To the Editor:
The systematic review and meta-analysis by Kim et al.1 raise important questions regarding the correct way to technically evaluate the new generation of continuous noninvasive arterial pressure monitors (CNBP).
Continuous noninvasive arterial pressure monitors devices have been designed to extend the physiological information available regarding a patient’s hemodynamic status. As rightly mentioned by De Hert,2 they cannot completely replace invasive monitoring, because blood gas sampling may also be required. However they have the potential to “bridge the gap between noninvasive but intermittent and continuous but invasive arterial pressure measurements.”1
Continuous noninvasive arterial pressure monitors are designed to measure blood pressure (BP) trending data, beat-to-beat rhythms, and waveforms. The BP signal can then be further processed to provide additional, and important insights into dynamic fluid responsiveness parameters, stroke volume, and cardiac output changes. If accurate and clinically useful, these monitors may potentially have quite profound impact on patient care. It is important to build on our understanding of the performance and limitations of these newly available devices.
There is currently no accepted standard way to evaluate the clinical performance of this new generation of monitors. A standard from the Association for the Advancement of Medical Instrumentation (AAMI) is available3 for intermittent noninvasive cuff sphygmomanometers (NBP) by utilizing an upper-arm cuff. In the absence of consistency in reporting accuracy results by the papers reviewed in the meta-analysis, the authors used this AAMI standard benchmark for accuracy and precision (5 ± 8 mmHg). In doing so, the authors’ conclusion was that the precision and accuracy results found for CNBP are outside those deemed acceptable by the AAMI standard. However, we believe that there are some important technical and methodological limitations associated with applying this standard that lead us to suggest using caution with the interpretation and extrapolation of these results.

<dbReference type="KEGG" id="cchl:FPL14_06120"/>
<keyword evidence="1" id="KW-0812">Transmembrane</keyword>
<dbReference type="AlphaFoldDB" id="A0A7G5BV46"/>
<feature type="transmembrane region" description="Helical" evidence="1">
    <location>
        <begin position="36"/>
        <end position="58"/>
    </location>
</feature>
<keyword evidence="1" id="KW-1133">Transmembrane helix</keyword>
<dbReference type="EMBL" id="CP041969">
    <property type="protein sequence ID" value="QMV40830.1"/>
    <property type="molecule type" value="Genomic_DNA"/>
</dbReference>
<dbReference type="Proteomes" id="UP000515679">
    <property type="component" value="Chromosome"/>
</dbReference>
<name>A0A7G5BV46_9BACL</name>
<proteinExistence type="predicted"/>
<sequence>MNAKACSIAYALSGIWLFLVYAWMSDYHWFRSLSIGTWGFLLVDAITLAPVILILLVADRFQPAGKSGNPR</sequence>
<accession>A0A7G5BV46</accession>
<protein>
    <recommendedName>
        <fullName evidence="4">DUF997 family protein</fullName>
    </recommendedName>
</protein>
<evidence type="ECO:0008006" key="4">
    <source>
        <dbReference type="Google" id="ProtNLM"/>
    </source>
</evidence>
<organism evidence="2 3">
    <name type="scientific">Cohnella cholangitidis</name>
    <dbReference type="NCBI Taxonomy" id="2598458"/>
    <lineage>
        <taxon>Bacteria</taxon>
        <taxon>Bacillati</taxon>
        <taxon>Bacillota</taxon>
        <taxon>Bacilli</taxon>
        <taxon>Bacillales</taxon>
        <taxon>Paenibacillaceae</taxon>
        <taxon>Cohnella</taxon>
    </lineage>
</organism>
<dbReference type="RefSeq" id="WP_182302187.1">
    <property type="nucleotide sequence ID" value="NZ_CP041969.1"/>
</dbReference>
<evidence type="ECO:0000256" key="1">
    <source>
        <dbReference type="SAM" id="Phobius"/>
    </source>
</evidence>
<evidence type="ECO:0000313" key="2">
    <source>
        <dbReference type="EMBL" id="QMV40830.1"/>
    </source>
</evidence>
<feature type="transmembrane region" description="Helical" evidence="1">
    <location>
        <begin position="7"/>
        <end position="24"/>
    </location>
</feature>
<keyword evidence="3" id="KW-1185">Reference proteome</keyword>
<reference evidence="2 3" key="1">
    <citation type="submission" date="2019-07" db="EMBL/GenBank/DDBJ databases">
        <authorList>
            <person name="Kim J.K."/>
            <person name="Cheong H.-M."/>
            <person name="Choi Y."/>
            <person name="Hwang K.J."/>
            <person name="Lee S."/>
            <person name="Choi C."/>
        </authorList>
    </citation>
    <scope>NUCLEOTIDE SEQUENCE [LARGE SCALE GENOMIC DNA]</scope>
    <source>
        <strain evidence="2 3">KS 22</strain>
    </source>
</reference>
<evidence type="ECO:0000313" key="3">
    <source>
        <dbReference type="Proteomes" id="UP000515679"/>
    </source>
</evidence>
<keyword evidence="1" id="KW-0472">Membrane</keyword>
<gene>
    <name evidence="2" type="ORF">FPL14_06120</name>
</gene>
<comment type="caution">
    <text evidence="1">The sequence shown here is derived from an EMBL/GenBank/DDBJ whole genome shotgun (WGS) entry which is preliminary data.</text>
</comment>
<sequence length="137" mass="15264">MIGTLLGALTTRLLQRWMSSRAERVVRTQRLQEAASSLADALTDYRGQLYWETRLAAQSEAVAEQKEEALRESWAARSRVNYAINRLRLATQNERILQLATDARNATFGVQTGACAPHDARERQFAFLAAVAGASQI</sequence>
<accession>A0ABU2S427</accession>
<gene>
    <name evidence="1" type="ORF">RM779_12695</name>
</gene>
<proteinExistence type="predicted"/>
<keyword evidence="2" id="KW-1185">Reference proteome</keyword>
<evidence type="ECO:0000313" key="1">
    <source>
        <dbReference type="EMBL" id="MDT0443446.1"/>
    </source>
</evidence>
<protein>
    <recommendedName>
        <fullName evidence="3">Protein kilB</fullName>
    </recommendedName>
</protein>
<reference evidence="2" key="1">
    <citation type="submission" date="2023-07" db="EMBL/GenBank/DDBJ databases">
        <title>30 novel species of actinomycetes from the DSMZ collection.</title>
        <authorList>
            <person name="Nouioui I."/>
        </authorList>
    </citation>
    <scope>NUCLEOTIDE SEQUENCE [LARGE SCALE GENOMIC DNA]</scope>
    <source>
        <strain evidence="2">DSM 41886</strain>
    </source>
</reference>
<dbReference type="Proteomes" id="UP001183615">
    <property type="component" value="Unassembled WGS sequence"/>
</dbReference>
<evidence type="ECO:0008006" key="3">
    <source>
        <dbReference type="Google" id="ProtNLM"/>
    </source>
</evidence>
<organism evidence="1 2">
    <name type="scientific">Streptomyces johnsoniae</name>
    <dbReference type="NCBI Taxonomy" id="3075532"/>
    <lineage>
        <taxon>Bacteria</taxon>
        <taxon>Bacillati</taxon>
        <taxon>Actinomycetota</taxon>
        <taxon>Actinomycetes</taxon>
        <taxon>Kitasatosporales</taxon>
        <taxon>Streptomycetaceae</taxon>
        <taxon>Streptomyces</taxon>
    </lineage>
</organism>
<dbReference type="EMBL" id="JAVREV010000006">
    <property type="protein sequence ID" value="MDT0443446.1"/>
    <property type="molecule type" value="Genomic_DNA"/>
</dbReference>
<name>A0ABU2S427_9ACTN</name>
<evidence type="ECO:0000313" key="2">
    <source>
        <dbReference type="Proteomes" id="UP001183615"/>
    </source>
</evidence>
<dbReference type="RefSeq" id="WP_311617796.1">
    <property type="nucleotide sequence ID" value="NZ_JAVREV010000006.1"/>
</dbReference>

Firstly, we fully agree with Kim et al. that “most studies evaluating these devices did not report bias and error the way the AAMI recommended, and following the recommendations in that standard would have led to significantly lower error values.” Indeed, it is accepted by Kim et al. that AAMI recommendations3,4 have not been implemented correctly in any of the studies reviewed in their meta-analysis. In fact, the AAMI criteria define, in a very detailed manner, the way comparisons of intermittent oscillometric sphygmomanometers with intraarterial BP (IBP) measurements should be conducted. The critical analytical method missing from these studies is the use of the “zero-zone” proposed within the AAMI guidelines. The “zero-zone” is calculated using IBP-values of a minimum of 30 s: Beat-to-beat IBP-values are averaged and their standard deviations (SDs) are calculated. This results in the “zero-zones” (mean ± 1 SD), to which the device-under-test is then compared.
Figure 1 illustrates the process to determine differences to the device-under-test derived using the AAMI zero-zone definition. The range of the reference diastolic BP (dBP) is 66 to 74 mmHg, which defines the zero-zone. If the dBP value determined by the sphygmomanometer is 67 mmHg the error for this determination is 0 mmHg! The range of the reference systolic BP (sBP) is 123 to 136 mmHg. If the sBP determined by the sphygmomanometer is 121 mmHg the error for this determination is −2 mmHg.